Ad Market Grows in Fits and Starts

Feb 16, 2004  •  Post A Comment

Pat Ivers can tell you where his business will be in 30 days. The picture is a little less clear in 60 days, and by 90 days his cloudy crystal ball goes back in the closet. That’s because he’s working in the business of local cable ad sales in Denver, where the uncertainties of a still-recovering and stuttering economy are palpable.
Mr. Ivers is the VP and general manager for Comcast Spotlight, the local ad sales arm of Comcast, which represents 45 cable networks in the Denver designated market area. The Denver market, where Comcast focuses heavily on its ability to target ads within a geographic area, is an interesting microcosm for local cable sales, reflecting both the improved national economy and the still-languishing local scene.
Denver was late entering the national recession and is late coming out. The telecom industry, which had contributed a sizable portion of dollars to the local ad market, was hit particularly hard. Advertisers today are willing to spend money a month or so in advance, but rarely will commit beyond that, Mr. Ivers said.
That’s just one of the quirks in the Denver DMA, ranked 18th in the country, according to Nielsen Media Research. Another quirk is its massive geographic stretch; while the metro Denver area and two nearby counties house about 90 percent of the DMA’s 1.4 million TV homes, the remainder is spread over 53 additional counties in Colorado, Wyoming and Nebraska.
In the midst of the economic uncertainty, Mr. Ivers is spreading the word to advertisers that his market is ripe for the kind of ad targeting Comcast offers.
“In Denver there is still a lot of empty real estate and overpriced real estate,” he said, “and we still aren’t reading about a lot of companies coming to Denver. We’re still reading about people getting laid off in the high-tech sector. I think the economy has just shaken [advertisers] up to the point where they are uncomfortable making longer-term plans. We are still selling out … but actual buys are later and closer to deadline.”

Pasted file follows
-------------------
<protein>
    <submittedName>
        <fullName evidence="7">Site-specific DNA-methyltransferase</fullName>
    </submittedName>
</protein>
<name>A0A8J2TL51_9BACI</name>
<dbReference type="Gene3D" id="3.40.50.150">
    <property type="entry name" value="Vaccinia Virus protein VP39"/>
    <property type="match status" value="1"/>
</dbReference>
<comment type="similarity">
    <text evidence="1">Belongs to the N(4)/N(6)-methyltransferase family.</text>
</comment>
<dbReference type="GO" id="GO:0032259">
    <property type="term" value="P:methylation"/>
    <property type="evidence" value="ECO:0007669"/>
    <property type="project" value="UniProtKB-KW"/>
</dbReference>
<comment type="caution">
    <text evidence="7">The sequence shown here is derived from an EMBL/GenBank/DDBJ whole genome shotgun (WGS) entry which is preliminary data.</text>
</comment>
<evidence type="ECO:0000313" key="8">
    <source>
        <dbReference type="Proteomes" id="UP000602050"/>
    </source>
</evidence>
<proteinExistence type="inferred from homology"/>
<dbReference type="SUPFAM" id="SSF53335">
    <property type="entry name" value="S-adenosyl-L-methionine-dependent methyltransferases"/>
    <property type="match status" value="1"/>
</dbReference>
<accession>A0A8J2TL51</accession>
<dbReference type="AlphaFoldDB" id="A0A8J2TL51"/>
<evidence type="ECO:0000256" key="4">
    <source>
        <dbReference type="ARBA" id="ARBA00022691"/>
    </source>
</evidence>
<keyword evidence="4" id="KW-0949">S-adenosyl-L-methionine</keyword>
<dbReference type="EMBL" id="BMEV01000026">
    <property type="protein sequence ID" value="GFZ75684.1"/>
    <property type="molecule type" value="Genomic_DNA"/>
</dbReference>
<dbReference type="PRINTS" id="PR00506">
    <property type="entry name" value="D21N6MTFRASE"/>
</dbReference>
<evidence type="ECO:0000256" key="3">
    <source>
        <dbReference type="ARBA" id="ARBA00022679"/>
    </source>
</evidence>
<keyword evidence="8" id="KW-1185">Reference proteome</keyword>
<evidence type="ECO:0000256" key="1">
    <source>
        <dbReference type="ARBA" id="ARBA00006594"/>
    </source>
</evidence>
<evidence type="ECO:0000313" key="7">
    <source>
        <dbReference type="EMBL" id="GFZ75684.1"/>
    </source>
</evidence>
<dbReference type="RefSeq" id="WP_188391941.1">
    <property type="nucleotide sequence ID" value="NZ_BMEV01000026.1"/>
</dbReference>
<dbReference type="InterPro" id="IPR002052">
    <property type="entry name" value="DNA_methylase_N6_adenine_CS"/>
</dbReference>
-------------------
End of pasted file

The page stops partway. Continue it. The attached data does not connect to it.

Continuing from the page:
That trend began in 2002, a bad year for local cable ad sales in Denver and for the economy in general. The local cable ad sales business was strong until August 2001 but began to crumble after Sept. 11 terrorist attacks. The next year was a down year, but 2003 began to show some improvement.
“You start to have a false confidence because of all the reports that the economy is picking up. Everyone is telling you it is except for your clients,” Mr. Ivers said.
Mr. Ivers said he’s unable to get a firm read on 2004 because of the short-term focus most clients are taking, but the early indicators look good, with national and regional sales strong.
The movement over the past few years to interconnect cable systems in a DMA so that they mirror the full scope of a broadcaster’s geographic reach has benefited cable on the national spot sales side, Mr. Ivers said. Locally, Comcast is able to tag such DMA-wide spots separately within each zone in Denver, if desired by the advertiser.
Though Denver became fully interconnected in 2003, the market’s expansive layout still tends to favor a different sales technique known as targeting. Cable’s greatest advantage in Denver is the ability to localize in different geographic zones. The Denver DMA includes 33 such zones that Comcast can sell in any combination.
With small pockets of the population far away, it’s not realistic to expect a TV viewer in Buffalo, Wyo., to drive to Denver and buy a car at a Denver car dealership, Mr. Ivers said, “but they have to advertise across the Denver DMA when they buy broadcast.”
On cable, they don’t. “The greatest amount of impressions is what a broadcaster sells. We want to reach the people that count, not just count the people you reach,” Mr. Ivers said.
Advertisers that want to reach specific niches are fine-tuning their focus. Rather than target a demographic such as adults 18 to 34, many advertisers are saying, “Maybe I am more of a `South Park’ audience or a `Trading Spaces’ audience,” he said.
Colorado Heart and Body Imaging, a preventive medicine center in Denver that offers heart, lung and body scans, uses local cable predominantly instead of broadcast because of the ability to educate different segments of its potential audience at different times, said Karen Haley, director of operations for the medical center. She also likes being able to deliver information across many networks.
“I like going with cable because I have so many different audiences,” she said.